Annual retail inflation accelerated in November to a 15-month high of 4.88 percent, much stronger than the 4.20 percent expected by analysts, driven mainly by faster rises in prices of food and fuel products.
Experts weigh in with their comments:
A Prasanna, Economist, ICICI Securities Primary Dealership
Both headline and core CPI were above our estimates by 20-40 bps on account of upside surprises in food items and services. While we expect food prices to reverse somewhat in coming months, the core (inflation) momentum is worrisome. This suggests that the slowdown in core (inflation) in Q1FY18 was a one-off. March CPI is tracking close to 5 percent compared to the MPC estimate of 4.7 percent. Even as we retain our view of a prolonged pause we will watch out for the evolution of core (inflation) momentum over the next few prints to reassess our view.”
Mayank Prakash, Fund Manager, BNP Paribas Mutual Fund
No chance for a rate cut anytime soon. There could be a long pause from the Reserve Bank now. In the next quarter the chances of inflation moving close to 5 percent are high, and with global headwinds such as the reduction of quantitative easing, the Reserve Bank may not change its stance till June next year.”
Sunil Sinha, director and principal economist, India Ratings
Inflation has accelerated at a pace much higher than what was expected. Clearly the pressure from inflation is becoming more apparent. In my view, the scope for any rate cut this fiscal (year) is completely ruled out. I do not see much of change in RBI’s stance in the next 6 months. If the inflation pressure continues beyond this level, one can expect the central bank to change its policy stance to hawkish, but that’s unlikely to happen anytime soon.
Tushar Arora, senior economist, HDFC Bank
The upside in vegetable prices have lasted a bit longer than earlier anticipated. We now expect inflation to remain above 4 percent in FY 2018 and in early FY 2019 as well. This means that the RBI shall stand pat even if growth continues to remain subdued.
Naresh Takkar, Managing Director and Group CEO, ICRA
With an intensification of the inflation risks related to commodities and perishables since the last review, the six-member Monetary Policy Committee (MPC) expectedly stayed on hold in the December 2017 policy, with a split vote of 5:1. Moreover, it retained the neutral stance of monetary policy, balancing a slight uptick in its inflation projection for H2 FY2018, with a retention of the GVA growth forecast, which essentially entails a sharp pickup in economic expansion in the latter half of the year.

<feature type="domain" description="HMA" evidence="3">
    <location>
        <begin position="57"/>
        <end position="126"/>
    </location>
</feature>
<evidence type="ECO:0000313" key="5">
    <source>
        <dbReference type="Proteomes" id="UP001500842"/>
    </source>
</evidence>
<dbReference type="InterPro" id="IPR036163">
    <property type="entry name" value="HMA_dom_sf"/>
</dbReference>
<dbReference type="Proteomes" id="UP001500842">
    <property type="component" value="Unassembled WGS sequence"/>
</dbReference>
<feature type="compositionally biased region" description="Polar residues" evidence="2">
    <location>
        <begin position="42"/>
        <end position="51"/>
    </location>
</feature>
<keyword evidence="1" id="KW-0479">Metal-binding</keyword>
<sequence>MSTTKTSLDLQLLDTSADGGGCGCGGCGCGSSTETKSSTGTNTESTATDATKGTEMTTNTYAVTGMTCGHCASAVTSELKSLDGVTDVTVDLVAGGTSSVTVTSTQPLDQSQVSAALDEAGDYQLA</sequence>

The tone of the policy document was not particularly hawkish, which mildly cooled the 10-year G-sec yield. Nevertheless, the expected uptick in CPI inflation spells a low likelihood of rate cuts in the immediate term. We expect an extended pause for the policy rate as a baseline scenario going into 2018.
Soumya Kanti Ghosh, Group Chief Economic Adviser, SBI
CPI inflation came in at 4.88 percent in November 2017, surpassing the already high expectations of the market. Compared to October 2017 all the categories have witnessed price increase with a substantial jump in food and beverage inflation. Housing and fuel and light component also contributed to the increase. Within food inflation, increase in price of vegetables and eggs have propelled the overall inflation substantially. Interestingly, the overall CPI inflation has come moderately above the core inflation after remaining below the core-CPI for 14 straight months.
CPI excluding food has also increased to 5.30 percent compared to 4.78 percent in October 2017, thus indicating broad based increase in inflation. Meanwhile, Core CPI increased to 4.86 percent in November 2017 compared to 4.54 percent in October 2017. By looking at the data more deeply, we observed that inflation in Southern states is higher than other parts of the country. This is mainly due to higher rural inflation over urban inflation. We expect CPI inflation to breach the 5 percent mark in the upcoming months of this fiscal.
CPI is likely to overshoot the RBI target in second half of FY18 even though growth projections are likely to undershoot its target.
Aditi Nayar, principal economist, ICRA
The uptick in the CPI inflation to a 15-month high in November 2017, was significantly sharper than expected, validating the caution displayed by the Monetary Policy Committee in its recent reviews. The hardening of retail inflation in November 2017 was broad-based, with negative surprises not restricted only to food items, but posted by many of the sub-groups. For instance, core inflation recorded a broad-based uptick to an eight-month high 4.9 percent in November 2017 from 4.6 percent in October 2017.
Some of the factors driving the uptick in the retail inflation in November 2017 would prove to be transient, especially the spike in vegetable prices. Additionally, the impact of the reduction in GST rates on a number of items may pass through into retail prices and inflation in the coming weeks. However, the continued impact of the HRA revision on housing inflation and elevated fuel prices suggest that the CPI inflation is likely to print in a range of 4.4-4.7 percent in the remainder of FY2018.
With the CPI being heavily weighted toward food items, the prices of which are sensitive to small changes in supply-demand dynamics, volatility in the monthly CPI inflation readings would persist. In our view, this would continue to impart a cautious bias to monetary policy setting in India. Our baseline expectation heading into 2018 remains of an extended pause for the policy rate.
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Updated Date: Dec 13, 2017 07:26:40 IST